Smart and insightful article showcasing a small but essential part of the israeli conceptual propaganda machine.
[...] "Recognizing Israel" or any other state is a formal legal/diplomatic act by a state with respect to another state. It is inappropriate -- indeed, nonsensical -- to talk about a political party or movement, even one in a sovereign state, extending diplomatic recognition to a state. To talk of Hamas "recognizing Israel" is simply sloppy, confusing and deceptive shorthand for the real demand being made. [...]Music on deaf ears.
Sunday, December 17, 2006
Nothing's gonna change my world..
..if I carry my world with me wherever I go. Last sunday, a bird died on my porch. In my world, when birds die, it's only a chance for them to fly higher, where the claws of predators and the guns of hunters can't reach. While everything is still going awfully wrong in the world, especially the small world where I come from and the slightly larger world around it, it is sad (though somewhat comforting) to realize that in violence, we only fulfill life's most basic construct. Life feeding on life. Life the Monster. Life the Cannibal. Life's insatiable drive to propagate, and its endless capacity to self-destruct. All human rights and human laws are artifice in this ruthless scheme, the fruit of fear and weakness, of a realization that only us humans have, the tragedy of seeing and comprehending the fragility of our existence, and our inability to do anything about it, except fooling ourselves into establishing safer and more predictable systems of living, and occupying ourselves with the elusive pursuit of happiness. The bird that died on my porch was not the victim of violence, but it might as well have been. It was the victim of life, and where it lies now sure seems like a better place to fly and sing.
Saturday, December 16, 2006
Wednesday, December 13, 2006
Sunday, December 10, 2006
Some mistakes are unforgivable, even if you mean well.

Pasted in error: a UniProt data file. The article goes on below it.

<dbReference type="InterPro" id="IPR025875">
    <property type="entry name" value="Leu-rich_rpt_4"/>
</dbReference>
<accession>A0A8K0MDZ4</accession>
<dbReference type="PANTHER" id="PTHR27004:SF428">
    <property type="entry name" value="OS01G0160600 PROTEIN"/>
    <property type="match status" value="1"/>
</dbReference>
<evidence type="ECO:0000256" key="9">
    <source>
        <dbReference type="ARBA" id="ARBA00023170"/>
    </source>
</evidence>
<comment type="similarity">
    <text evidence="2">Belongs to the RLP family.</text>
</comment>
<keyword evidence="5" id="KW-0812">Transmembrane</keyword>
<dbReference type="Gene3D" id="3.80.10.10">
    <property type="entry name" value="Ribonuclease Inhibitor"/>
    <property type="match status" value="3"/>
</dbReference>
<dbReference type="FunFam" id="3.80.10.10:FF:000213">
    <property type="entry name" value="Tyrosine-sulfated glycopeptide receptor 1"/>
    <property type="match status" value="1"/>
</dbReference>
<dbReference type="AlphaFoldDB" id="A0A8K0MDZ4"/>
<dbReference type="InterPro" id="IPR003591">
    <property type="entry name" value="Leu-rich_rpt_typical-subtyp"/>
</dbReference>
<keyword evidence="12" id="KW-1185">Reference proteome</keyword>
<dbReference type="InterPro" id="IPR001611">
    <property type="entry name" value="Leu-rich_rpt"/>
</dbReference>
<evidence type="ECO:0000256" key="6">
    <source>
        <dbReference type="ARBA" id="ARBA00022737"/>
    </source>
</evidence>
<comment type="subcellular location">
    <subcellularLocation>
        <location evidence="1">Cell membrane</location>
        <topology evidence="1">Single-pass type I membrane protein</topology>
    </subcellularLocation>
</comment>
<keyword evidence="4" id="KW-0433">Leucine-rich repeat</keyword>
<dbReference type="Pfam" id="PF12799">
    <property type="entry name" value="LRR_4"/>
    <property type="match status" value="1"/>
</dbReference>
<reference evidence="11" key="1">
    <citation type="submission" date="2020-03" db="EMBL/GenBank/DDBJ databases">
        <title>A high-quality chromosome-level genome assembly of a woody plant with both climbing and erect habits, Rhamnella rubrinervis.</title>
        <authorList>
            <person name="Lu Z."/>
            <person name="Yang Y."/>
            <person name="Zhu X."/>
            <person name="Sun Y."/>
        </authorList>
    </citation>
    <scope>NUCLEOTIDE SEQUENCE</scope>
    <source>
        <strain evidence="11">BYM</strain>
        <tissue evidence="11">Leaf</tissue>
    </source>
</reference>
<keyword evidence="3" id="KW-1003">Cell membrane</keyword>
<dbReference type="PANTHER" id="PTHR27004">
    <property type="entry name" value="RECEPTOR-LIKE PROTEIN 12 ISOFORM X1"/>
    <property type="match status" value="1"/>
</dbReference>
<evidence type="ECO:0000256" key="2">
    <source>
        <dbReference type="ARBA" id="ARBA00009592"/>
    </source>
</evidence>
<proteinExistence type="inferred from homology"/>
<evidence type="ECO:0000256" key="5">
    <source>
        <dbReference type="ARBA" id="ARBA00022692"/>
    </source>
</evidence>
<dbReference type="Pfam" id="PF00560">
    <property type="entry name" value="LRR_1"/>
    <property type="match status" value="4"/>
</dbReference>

The road to hell is paved with good intentions.
Saturday, December 09, 2006
The imbecile has spoken
Who are you, miserable little fuck, to talk about what is constitutional and legitimate, as if there was anything constitutional or legitimate about you or where you are.
Let people on both sides, or on no side of the street say whatever they fancy, and let me say this; any human, animal, or object associated with this creature, and whose plan this creature supports, is an enemy of Lebanon. This excuse of a man represents the lowest of the lowest of Syria's vile servants, Syria you people, SYRIA, the government that exercised continuous, unrelenting control over our internal affairs, impunibly through the cold-blooded killing of countless prominent political figures, and whomever had the balls to publicly denounce it, and point an accusatory finger at its despotic, murderous ways.
Have some of us completely done away with their long-term memory? Since when was Israel our only enemy? Since when were the Lebanese prisoners who lie in Israeli prisons the only ones we have lost? what about the hundreds of young Lebanese men who were abducted, thrown in the cells of Mazzeh, tortured, killed and made disappear off the face of the earth? do these not count? why, because Syria is our sister, and these are internal family affairs?
Listen, I despise and abhor people like Geagea and Jumblatt, murderers who were and still are active participants in the Lebanese conflict, and I would like to see them wiped off the face of the earth, just as much as I love every last true Lebanese of all sects anywhere in Lebanon. Every last Lebanese deserves the same political, social, and economic rights as any other, regardless of their backgrounds and affiliations.
But let it be clear to all, any man who joins troops with the Syrian troll is to me as guilty as anyone who joins hands with the Zionist troll. If the political, social, and economic rights of the shiites are not fulfilled, I would be the first to set up shop and sleep in a tent with them in martyr square. However, as long as Hassan Nasrallah's posture so perfectly coincides with the Syrian archenemy's posture, I will denounce him, his wit, his charisma, his followers and his political plans, just as much as I will denounce Geagea, Jumblatt, Gemayel etc. and any endorser of the American-Israeli regional ambitions and plans.